Surface 2: Microsoft Makes Strides in Hardware, but Not in Partner Opportunity
Microsoft refreshed its lineup of PC-tablet hybrids this fall with the Surface 2 and the Surface Pro 2. The hardware is compelling, but channel incentives are lagging.
- By Scott Bekker
- December 04, 2013
Microsoft's second-generation Surface devices address some of the major flaws of the first versions and refine some of the best features, but again Redmond offers the channel little to get excited about.
Surface is Microsoft's tablet-PC crossover, which launched in concert with Windows 8 in October 2012. The device is the flagship for Microsoft's new "Devices and Services" strategy, representing the types of devices Microsoft hopes to sell as it transforms itself into a company that offers computers, tablets, phones, consoles and other hardware while delivering cloud-based services that power both those devices and businesses' infrastructures.
The first-generation Surface RT and Surface Pro largely missed Microsoft's modest sales expectations, leading to a $900 million charge against earnings and prompting severe price cuts to clear inventory.
Microsoft is nothing if not persistent. On Sept. 23, the company unveiled its second generation of Surface devices that began shipping Oct. 22.
The Surface 2 replaces Surface RT. Surface Pro 2 is the update for Surface Pro. Like their predecessors, both are beautiful devices -- especially the Surface 2, which is slimmer and more curvaceous than the Surface Pro 2. Both come with better speeds, feeds and battery life, as well as a new generation of accessories.
The Surface Pro 2 addresses the key objection to the original Surface Pro device. Equipped with Intel's long-awaited Haswell processor, the latest Core i5 CPU, along with engineering to improve power utilization, the new device boasts 75 percent more battery life, according to Microsoft. While I haven't used the Surface Pro 2 device yet, other reviewers report those battery claims are legitimate.
The battery life is a welcome improvement, considering that some people have complained the original Surface Pro only worked for four to five hours continuously. The battery life boost would let most workers use the Surface Pro 2 all day without having to recharge.
For a super battery boost, Microsoft plans an early 2014 release of a new accessory called the Power Cover. This has an extra battery built into the keyboard pad. The pre-release promises from Microsoft are that the combination of the new Surface Pro 2 battery and the $200 Power Cover would make Surface Pro 2 batteries last 2.5 times longer than Surface Pro batteries.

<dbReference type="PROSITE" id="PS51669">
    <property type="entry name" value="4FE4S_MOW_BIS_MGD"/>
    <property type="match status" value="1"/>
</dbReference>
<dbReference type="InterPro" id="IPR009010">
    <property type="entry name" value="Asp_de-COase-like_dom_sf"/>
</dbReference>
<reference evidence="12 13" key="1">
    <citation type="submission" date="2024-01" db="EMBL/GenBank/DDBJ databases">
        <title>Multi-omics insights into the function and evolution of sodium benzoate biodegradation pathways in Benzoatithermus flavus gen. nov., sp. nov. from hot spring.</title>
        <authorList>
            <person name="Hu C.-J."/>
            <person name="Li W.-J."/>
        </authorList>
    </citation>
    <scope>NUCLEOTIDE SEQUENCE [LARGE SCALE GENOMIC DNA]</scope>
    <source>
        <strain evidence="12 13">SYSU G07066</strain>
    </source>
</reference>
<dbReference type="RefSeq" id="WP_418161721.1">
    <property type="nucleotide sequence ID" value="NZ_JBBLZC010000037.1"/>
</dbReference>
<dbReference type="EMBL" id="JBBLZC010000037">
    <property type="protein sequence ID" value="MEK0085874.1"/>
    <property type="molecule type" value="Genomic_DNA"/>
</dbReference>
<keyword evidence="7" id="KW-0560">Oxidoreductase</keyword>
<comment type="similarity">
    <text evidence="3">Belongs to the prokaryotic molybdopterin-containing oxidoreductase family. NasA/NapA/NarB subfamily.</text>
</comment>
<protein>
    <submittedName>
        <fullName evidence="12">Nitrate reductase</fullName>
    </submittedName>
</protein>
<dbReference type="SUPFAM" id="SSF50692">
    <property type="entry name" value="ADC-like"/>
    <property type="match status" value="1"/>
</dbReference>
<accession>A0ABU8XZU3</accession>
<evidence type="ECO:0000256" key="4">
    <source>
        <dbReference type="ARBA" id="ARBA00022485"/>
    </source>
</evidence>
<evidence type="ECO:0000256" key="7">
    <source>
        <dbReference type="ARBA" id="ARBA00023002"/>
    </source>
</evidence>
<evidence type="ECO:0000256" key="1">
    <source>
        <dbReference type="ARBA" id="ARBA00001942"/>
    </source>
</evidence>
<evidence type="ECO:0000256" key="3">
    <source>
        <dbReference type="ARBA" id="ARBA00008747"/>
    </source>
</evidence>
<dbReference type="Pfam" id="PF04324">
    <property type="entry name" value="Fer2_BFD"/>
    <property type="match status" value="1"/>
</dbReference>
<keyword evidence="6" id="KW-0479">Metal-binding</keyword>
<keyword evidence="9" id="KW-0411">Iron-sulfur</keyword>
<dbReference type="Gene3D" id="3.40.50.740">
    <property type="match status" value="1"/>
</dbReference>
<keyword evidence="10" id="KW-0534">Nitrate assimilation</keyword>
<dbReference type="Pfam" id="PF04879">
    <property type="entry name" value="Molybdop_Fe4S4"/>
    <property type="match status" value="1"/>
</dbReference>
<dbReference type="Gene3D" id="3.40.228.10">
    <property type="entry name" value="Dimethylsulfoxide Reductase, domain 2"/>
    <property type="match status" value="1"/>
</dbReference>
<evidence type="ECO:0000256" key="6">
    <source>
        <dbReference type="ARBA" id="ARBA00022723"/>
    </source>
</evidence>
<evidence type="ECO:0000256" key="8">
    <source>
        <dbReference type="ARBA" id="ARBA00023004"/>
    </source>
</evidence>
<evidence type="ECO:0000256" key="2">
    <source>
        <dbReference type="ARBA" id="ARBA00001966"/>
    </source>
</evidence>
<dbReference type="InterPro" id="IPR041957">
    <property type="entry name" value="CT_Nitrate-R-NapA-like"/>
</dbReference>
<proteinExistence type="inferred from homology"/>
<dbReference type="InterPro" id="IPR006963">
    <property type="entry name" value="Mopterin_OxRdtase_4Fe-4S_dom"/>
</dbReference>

The new Surface Pro 2 also comes with improved speakers with Dolby processing and 50 percent better graphics performance. The system's processing speed is also 20 percent faster. That puts it in the best-in-class category for Ultrabooks, let alone tablets. It will come with at least 4 GB of RAM, though some models will include 8 GB. The devices will be available with solid-state drives (SSDs) starting at 64 GB and going as high as 512 GB. Surface Pro 2 will retail for $899. That figure does not include a cover -- Touch, Type or Power -- or the Office software that comes standard with the Surface 2.
The consumer-focused productivity tablet, the Surface 2, also got a speeds-and-feeds-oriented overhaul, along with lighter weight. For pricing, Microsoft will start the device at $449, slightly less than pre-launch reports and about $100 more than the reduced price of the current Surface RT model.
Spec improvements include an NVIDIA Tegra 4 processor, battery life of up to 10 hours for video playback (about a 25 percent improvement), 1080p video, a USB port upgrade to the 3.0 spec, and camera resolutions at 3.5 megapixels in front and 5 megapixels in the back. While using a loaner Surface 2 for several weeks, performance was snappy and the battery never ran out during regular workday use.